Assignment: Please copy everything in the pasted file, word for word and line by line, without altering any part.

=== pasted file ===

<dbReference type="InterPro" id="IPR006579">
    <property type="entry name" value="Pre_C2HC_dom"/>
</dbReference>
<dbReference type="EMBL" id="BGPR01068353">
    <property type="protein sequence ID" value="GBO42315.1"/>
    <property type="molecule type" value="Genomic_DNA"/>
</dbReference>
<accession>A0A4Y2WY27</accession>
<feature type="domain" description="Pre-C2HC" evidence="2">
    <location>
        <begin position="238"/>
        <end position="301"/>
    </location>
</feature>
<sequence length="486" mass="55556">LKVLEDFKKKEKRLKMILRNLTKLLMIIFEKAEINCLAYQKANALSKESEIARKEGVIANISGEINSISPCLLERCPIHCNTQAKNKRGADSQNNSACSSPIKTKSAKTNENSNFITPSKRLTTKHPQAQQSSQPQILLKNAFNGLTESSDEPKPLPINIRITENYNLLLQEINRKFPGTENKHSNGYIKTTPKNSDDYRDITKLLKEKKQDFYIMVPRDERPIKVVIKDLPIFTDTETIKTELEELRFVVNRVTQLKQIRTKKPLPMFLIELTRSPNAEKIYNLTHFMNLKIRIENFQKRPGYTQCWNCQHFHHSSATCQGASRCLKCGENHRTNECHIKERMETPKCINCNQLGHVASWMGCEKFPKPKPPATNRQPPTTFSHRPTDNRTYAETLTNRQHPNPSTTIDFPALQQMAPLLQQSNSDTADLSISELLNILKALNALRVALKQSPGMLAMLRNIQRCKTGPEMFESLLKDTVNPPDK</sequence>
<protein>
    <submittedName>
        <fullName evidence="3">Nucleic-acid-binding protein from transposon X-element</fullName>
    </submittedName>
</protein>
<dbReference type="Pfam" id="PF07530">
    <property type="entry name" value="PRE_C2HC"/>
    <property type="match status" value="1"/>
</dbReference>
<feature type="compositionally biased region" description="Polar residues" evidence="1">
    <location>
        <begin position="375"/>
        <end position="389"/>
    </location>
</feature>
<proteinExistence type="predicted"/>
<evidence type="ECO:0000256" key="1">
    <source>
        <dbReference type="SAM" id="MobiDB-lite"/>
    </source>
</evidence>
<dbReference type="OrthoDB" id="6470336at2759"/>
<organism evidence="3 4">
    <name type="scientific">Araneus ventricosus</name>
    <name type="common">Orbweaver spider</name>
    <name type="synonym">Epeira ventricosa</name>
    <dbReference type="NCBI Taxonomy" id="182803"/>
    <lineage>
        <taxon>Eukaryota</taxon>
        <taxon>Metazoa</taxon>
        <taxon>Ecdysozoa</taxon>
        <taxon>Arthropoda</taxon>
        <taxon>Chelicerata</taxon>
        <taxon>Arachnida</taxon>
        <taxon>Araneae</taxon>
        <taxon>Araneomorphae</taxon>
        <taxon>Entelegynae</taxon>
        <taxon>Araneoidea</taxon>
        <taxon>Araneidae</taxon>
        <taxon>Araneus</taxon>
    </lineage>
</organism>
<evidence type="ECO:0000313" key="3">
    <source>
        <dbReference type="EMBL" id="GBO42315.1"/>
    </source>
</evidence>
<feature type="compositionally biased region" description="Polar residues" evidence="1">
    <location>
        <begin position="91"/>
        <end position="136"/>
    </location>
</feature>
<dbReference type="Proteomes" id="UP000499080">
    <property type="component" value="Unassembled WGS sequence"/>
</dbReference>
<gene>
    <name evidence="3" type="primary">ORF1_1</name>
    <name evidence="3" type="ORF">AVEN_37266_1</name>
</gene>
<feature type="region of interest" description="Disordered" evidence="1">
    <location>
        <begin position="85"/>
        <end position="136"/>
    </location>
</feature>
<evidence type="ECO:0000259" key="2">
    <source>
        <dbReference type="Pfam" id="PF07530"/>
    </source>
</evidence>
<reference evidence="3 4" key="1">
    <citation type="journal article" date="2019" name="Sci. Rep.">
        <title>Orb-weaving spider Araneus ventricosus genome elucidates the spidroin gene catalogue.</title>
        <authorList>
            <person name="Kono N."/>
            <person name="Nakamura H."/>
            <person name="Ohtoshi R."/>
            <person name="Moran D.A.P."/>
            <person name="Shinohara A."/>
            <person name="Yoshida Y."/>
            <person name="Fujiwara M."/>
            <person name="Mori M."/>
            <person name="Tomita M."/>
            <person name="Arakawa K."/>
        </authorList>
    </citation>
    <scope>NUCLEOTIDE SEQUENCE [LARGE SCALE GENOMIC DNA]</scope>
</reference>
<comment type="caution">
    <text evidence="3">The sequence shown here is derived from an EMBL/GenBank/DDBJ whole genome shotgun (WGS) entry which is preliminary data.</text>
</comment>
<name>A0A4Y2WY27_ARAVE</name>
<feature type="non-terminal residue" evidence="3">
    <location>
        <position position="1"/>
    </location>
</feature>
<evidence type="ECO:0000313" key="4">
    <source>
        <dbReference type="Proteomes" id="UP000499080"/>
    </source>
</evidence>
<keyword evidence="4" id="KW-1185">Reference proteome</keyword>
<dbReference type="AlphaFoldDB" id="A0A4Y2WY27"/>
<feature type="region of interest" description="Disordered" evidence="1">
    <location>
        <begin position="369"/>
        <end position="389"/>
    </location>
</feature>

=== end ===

<dbReference type="InterPro" id="IPR006579">
    <property type="entry name" value="Pre_C2HC_dom"/>
</dbReference>
<dbReference type="EMBL" id="BGPR01068353">
    <property type="protein sequence ID" value="GBO42315.1"/>
    <property type="molecule type" value="Genomic_DNA"/>
</dbReference>
<accession>A0A4Y2WY27</accession>
<feature type="domain" description="Pre-C2HC" evidence="2">
    <location>
        <begin position="238"/>
        <end position="301"/>
    </location>
</feature>
<sequence length="486" mass="55556">LKVLEDFKKKEKRLKMILRNLTKLLMIIFEKAEINCLAYQKANALSKESEIARKEGVIANISGEINSISPCLLERCPIHCNTQAKNKRGADSQNNSACSSPIKTKSAKTNENSNFITPSKRLTTKHPQAQQSSQPQILLKNAFNGLTESSDEPKPLPINIRITENYNLLLQEINRKFPGTENKHSNGYIKTTPKNSDDYRDITKLLKEKKQDFYIMVPRDERPIKVVIKDLPIFTDTETIKTELEELRFVVNRVTQLKQIRTKKPLPMFLIELTRSPNAEKIYNLTHFMNLKIRIENFQKRPGYTQCWNCQHFHHSSATCQGASRCLKCGENHRTNECHIKERMETPKCINCNQLGHVASWMGCEKFPKPKPPATNRQPPTTFSHRPTDNRTYAETLTNRQHPNPSTTIDFPALQQMAPLLQQSNSDTADLSISELLNILKALNALRVALKQSPGMLAMLRNIQRCKTGPEMFESLLKDTVNPPDK</sequence>
<protein>
    <submittedName>
        <fullName evidence="3">Nucleic-acid-binding protein from transposon X-element</fullName>
    </submittedName>
</protein>
<dbReference type="Pfam" id="PF07530">
    <property type="entry name" value="PRE_C2HC"/>
    <property type="match status" value="1"/>
</dbReference>
<feature type="compositionally biased region" description="Polar residues" evidence="1">
    <location>
        <begin position="375"/>
        <end position="389"/>
    </location>
</feature>
<proteinExistence type="predicted"/>
<evidence type="ECO:0000256" key="1">
    <source>
        <dbReference type="SAM" id="MobiDB-lite"/>
    </source>
</evidence>
<dbReference type="OrthoDB" id="6470336at2759"/>
<organism evidence="3 4">
    <name type="scientific">Araneus ventricosus</name>
    <name type="common">Orbweaver spider</name>
    <name type="synonym">Epeira ventricosa</name>
    <dbReference type="NCBI Taxonomy" id="182803"/>
    <lineage>
        <taxon>Eukaryota</taxon>
        <taxon>Metazoa</taxon>
        <taxon>Ecdysozoa</taxon>
        <taxon>Arthropoda</taxon>
        <taxon>Chelicerata</taxon>
        <taxon>Arachnida</taxon>
        <taxon>Araneae</taxon>
        <taxon>Araneomorphae</taxon>
        <taxon>Entelegynae</taxon>
        <taxon>Araneoidea</taxon>
        <taxon>Araneidae</taxon>
        <taxon>Araneus</taxon>
    </lineage>
</organism>
<evidence type="ECO:0000313" key="3">
    <source>
        <dbReference type="EMBL" id="GBO42315.1"/>
    </source>
</evidence>
<feature type="compositionally biased region" description="Polar residues" evidence="1">
    <location>
        <begin position="91"/>
        <end position="136"/>
    </location>
</feature>
<dbReference type="Proteomes" id="UP000499080">
    <property type="component" value="Unassembled WGS sequence"/>
</dbReference>
<gene>
    <name evidence="3" type="primary">ORF1_1</name>
    <name evidence="3" type="ORF">AVEN_37266_1</name>
</gene>
<feature type="region of interest" description="Disordered" evidence="1">
    <location>
        <begin position="85"/>
        <end position="136"/>
    </location>
</feature>
<evidence type="ECO:0000259" key="2">
    <source>
        <dbReference type="Pfam" id="PF07530"/>
    </source>
</evidence>
<reference evidence="3 4" key="1">
    <citation type="journal article" date="2019" name="Sci. Rep.">
        <title>Orb-weaving spider Araneus ventricosus genome elucidates the spidroin gene catalogue.</title>
        <authorList>
            <person name="Kono N."/>
            <person name="Nakamura H."/>
            <person name="Ohtoshi R."/>
            <person name="Moran D.A.P."/>
            <person name="Shinohara A."/>
            <person name="Yoshida Y."/>
            <person name="Fujiwara M."/>
            <person name="Mori M."/>
            <person name="Tomita M."/>
            <person name="Arakawa K."/>
        </authorList>
    </citation>
    <scope>NUCLEOTIDE SEQUENCE [LARGE SCALE GENOMIC DNA]</scope>
</reference>
<comment type="caution">
    <text evidence="3">The sequence shown here is derived from an EMBL/GenBank/DDBJ whole genome shotgun (WGS) entry which is preliminary data.</text>
</comment>
<name>A0A4Y2WY27_ARAVE</name>
<feature type="non-terminal residue" evidence="3">
    <location>
        <position position="1"/>
    </location>
</feature>
<evidence type="ECO:0000313" key="4">
    <source>
        <dbReference type="Proteomes" id="UP000499080"/>
    </source>
</evidence>
<keyword evidence="4" id="KW-1185">Reference proteome</keyword>
<dbReference type="AlphaFoldDB" id="A0A4Y2WY27"/>
<feature type="region of interest" description="Disordered" evidence="1">
    <location>
        <begin position="369"/>
        <end position="389"/>
    </location>
</feature>